- The Washington Times - Thursday, April 27, 2017

Paul Millsap maneuvered around and into Markieff Morris with precision, sending the Wizards’ power forward to the bench with foul trouble game after game. Something had to be done.

It wasn’t just the fouls. Millsap was scoring from the field with efficiency. He picked up assists. Washington knew that the Hawks’ All-Star would be a problem in its first-round playoff series with Atlanta. But, it also believed that Morris — 6-foot-10, mobile, feisty — was a well-constructed counter to the man who gave the Wizards so much trouble two years ago in the playoffs. For three of the first four games, Washington was wrong.

Which is why it changed Wednesday in Game 5. The first time Washington sent a double-team toward Millsap, John Wall came from the baseline in the first quarter and stole the ball. That change by Wizards coach Scott Brooks and a subtle offensive one by Wall helped tilt that game and the series into Washington’s favor. It leads the best-of-seven first-round series 3-2. Game 6 is Friday in Atlanta.

Morris’ series-long tussle with Millsap has included suggestions that one player is too rough. That came from Millsap, who groaned after Game 1 that Washington was “playing MMA.” Morris began taking verbal shots at Millsap before the series began. He told reporters not to call him a “stretch-four” because it insinuated, in his mind, that a player was soft. He followed-up by saying the title was fine for Millsap.

After Morris controlled the matchup in the opening game, Millsap began to dominate. Morris played 38 minutes in Game 1. He’s averaged 23 minutes per game since because of perpetual foul trouble. Taking Morris off the floor forced Brooks to apply even worse matchups against Millsap. Backup big man Jason Smith, who will be a gametime decision Friday because of a bruised left calf, has guarded him. Bojan Bogdanovic, know as a shooter and not a defender, has dealt with Millsap. The best counter to Millsap in the series has often been center Marcin Gortat. His length is able to make up ground against Atlanta’s whirling power forward.

But, Washington wants Morris on the floor as often as possible. Which is why Brooks broke from his season-long preference not to double team any opposing player, even one who was starting possessions at the mid-post, making him ripe for an occasional trap.

“We wanted to try to save Keef from getting in foul trouble – I don’t know if that strategy worked,” Brooks said with a smile. “[We] might have to go back and try something else. I thought it did work a few possessions. It’s something that we talked about and worked on and I give our guys a lot of credit, they executed it [and] it took them a little bit out of their rhythm. [Paul] Millsap is a handful – he’s so crafty [and] he gets our guys in foul trouble. We have to somehow counter.”

Morris made it through the first quarter with zero fouls. By halftime, he had three. A fourth came in the third quarter. His fifth was dubious, came with 3:19 to play and not because of Millsap, though it was committed against him. Morris dove onto the floor for a loose ball. Millsap tumbled over him. Morris’ grumbling about the call earned him a technical foul.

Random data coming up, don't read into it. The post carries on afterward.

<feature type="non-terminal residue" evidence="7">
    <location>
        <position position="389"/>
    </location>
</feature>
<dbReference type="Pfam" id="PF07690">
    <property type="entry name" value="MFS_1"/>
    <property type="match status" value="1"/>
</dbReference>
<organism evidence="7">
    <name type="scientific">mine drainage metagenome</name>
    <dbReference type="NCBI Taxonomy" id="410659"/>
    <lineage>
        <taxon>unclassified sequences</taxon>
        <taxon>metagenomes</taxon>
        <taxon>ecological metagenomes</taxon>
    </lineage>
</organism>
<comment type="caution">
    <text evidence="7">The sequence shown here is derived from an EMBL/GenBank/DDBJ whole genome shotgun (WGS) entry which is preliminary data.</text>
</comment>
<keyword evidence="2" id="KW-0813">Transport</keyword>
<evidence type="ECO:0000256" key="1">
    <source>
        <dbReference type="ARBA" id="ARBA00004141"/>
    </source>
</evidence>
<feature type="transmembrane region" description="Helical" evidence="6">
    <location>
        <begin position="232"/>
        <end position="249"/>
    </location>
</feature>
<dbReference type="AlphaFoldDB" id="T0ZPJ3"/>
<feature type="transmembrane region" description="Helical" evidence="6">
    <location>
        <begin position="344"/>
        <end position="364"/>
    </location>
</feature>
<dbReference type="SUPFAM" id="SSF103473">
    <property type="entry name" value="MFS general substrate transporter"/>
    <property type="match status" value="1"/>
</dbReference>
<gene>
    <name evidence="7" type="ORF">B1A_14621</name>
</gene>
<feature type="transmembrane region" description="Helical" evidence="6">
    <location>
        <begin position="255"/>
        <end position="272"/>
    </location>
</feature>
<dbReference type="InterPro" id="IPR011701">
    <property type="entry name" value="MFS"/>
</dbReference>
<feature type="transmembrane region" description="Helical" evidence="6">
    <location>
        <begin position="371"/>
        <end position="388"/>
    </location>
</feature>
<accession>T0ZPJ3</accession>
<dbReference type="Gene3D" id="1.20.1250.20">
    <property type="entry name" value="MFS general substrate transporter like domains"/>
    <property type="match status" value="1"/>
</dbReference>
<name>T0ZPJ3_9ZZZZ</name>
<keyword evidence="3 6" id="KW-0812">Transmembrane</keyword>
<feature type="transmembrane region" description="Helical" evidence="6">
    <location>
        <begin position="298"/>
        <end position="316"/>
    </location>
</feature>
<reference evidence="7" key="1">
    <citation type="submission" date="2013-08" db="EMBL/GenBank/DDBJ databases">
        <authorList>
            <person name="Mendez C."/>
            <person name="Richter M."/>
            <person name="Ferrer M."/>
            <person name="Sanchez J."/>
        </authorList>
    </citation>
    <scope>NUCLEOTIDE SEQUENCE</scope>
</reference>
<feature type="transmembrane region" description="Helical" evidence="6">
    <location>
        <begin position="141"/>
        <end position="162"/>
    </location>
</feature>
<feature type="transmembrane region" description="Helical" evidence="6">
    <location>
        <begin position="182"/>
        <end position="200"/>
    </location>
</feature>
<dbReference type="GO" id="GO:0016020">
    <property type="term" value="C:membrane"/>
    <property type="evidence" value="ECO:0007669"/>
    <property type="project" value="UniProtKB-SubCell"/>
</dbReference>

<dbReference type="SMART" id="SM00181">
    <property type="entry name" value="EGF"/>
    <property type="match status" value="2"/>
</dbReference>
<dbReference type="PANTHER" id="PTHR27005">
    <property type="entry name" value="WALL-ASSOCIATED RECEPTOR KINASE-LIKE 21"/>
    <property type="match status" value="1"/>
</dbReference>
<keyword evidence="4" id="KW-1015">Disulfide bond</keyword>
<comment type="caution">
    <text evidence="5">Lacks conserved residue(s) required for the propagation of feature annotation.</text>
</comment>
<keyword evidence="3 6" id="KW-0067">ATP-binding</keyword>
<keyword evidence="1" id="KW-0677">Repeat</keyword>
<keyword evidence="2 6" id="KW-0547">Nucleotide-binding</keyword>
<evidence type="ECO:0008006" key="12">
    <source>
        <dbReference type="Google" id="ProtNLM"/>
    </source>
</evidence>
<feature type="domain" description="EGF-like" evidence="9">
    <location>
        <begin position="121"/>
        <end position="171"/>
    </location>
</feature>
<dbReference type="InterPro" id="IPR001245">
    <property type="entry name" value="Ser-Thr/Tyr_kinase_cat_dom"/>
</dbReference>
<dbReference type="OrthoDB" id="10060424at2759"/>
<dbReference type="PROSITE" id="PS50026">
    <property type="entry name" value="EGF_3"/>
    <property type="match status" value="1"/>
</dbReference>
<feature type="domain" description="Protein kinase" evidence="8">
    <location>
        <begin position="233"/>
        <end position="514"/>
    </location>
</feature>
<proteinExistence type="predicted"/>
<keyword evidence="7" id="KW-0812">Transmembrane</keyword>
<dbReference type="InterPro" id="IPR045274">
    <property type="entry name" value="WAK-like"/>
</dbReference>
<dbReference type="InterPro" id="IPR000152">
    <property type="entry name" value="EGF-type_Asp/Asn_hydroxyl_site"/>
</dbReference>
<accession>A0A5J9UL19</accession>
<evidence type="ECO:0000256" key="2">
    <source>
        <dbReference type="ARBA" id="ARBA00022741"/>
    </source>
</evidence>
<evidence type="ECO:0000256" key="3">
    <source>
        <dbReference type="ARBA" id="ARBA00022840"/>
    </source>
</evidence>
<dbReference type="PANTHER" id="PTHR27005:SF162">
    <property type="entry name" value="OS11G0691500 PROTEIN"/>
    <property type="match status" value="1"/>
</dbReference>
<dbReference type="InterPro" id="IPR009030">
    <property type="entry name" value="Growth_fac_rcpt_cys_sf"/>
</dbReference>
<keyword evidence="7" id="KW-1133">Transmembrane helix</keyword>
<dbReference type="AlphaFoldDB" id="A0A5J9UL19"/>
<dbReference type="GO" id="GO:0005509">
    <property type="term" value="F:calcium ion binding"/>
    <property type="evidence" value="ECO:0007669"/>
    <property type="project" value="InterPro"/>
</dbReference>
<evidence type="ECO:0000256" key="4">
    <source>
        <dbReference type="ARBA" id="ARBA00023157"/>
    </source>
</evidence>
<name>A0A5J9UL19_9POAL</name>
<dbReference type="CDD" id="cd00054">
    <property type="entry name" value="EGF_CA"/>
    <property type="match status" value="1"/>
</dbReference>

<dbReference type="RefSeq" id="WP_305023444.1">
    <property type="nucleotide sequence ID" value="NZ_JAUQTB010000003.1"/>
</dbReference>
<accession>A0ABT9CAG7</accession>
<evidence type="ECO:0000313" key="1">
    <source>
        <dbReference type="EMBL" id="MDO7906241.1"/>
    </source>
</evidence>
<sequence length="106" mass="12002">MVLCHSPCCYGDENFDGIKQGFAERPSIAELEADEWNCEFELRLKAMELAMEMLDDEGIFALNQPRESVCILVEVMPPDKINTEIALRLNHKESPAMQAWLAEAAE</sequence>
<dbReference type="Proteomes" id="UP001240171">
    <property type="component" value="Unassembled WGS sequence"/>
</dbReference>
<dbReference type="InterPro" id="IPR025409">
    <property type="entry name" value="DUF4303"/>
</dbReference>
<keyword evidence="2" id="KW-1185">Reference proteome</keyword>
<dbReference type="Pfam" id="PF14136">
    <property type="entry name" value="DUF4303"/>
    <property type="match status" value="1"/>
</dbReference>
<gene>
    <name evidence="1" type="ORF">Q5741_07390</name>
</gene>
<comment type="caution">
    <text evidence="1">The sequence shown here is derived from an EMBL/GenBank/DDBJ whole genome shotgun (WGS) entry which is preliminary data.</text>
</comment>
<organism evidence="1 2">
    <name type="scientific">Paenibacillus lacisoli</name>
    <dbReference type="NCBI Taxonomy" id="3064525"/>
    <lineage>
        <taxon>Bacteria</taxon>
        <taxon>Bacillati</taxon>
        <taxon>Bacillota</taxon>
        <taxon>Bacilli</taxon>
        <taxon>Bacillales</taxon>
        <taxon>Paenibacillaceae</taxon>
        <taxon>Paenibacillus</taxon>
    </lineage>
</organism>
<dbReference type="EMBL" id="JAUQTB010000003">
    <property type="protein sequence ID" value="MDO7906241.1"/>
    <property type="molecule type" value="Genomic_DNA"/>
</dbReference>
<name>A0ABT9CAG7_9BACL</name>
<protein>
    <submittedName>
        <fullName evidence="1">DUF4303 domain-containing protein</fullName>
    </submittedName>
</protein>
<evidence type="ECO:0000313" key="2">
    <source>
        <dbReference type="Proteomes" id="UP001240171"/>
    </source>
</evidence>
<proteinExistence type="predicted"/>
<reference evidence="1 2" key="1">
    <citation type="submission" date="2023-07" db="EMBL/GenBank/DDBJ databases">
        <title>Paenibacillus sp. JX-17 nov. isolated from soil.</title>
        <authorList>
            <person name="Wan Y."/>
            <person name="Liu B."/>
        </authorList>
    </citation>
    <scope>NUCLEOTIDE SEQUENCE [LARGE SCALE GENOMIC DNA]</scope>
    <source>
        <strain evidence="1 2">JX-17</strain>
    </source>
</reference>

Morris turned to jokes about the strategy after Washington won Game 5.

“Obviously it was to protect me to be on the court, but that didn’t work,” Morris said. “So, I guess we need another adjustment.”

Surely, he, Smith and Gortat have discussed Millsap’s tendencies and how to guard him, right?

“Don’t foul him,” Morris said. “That’s not working so we have to figure something else out.”

Wall had to make an adjustment, too. Massive Dwight Howard had taken away one of Wall’s relied-upon mechanisms: the pocket pass to Gortat. Wall and Gortat formed one of the league’s most potent pick-and-roll duos during this season and prior ones. The majority of Gortat’s scoring was a result of his understanding of where and when to roll, plus Wall’s on-point passing when reading the situation. Howard has snuffed that out.

So, Wall began to shoot from about eight feet in Game 5, using a little push shot off two feet that he terms a floater. It’s an angle and release he uses sparingly. But, Howard’s defense forced him into it.

“[Howard] plays in-between me passing the ball and taking away jump shots,” Wall said. “Especially with [Kent] Bazemore and those guys on me — the bigger defenders — they do a great job of contesting late, so I try to get a little deeper and shoot floaters. I had some good looks. Some of them rimmed in and out. Some hit the back of the rim. But I think some gave ourselves to take a better shot than force turnovers at times.”

Brooks knew they had to handle Millsap differently. Wall knew the lane was clogged in a way he was unaccustomed to. With two changes, they found improvements in each spot.

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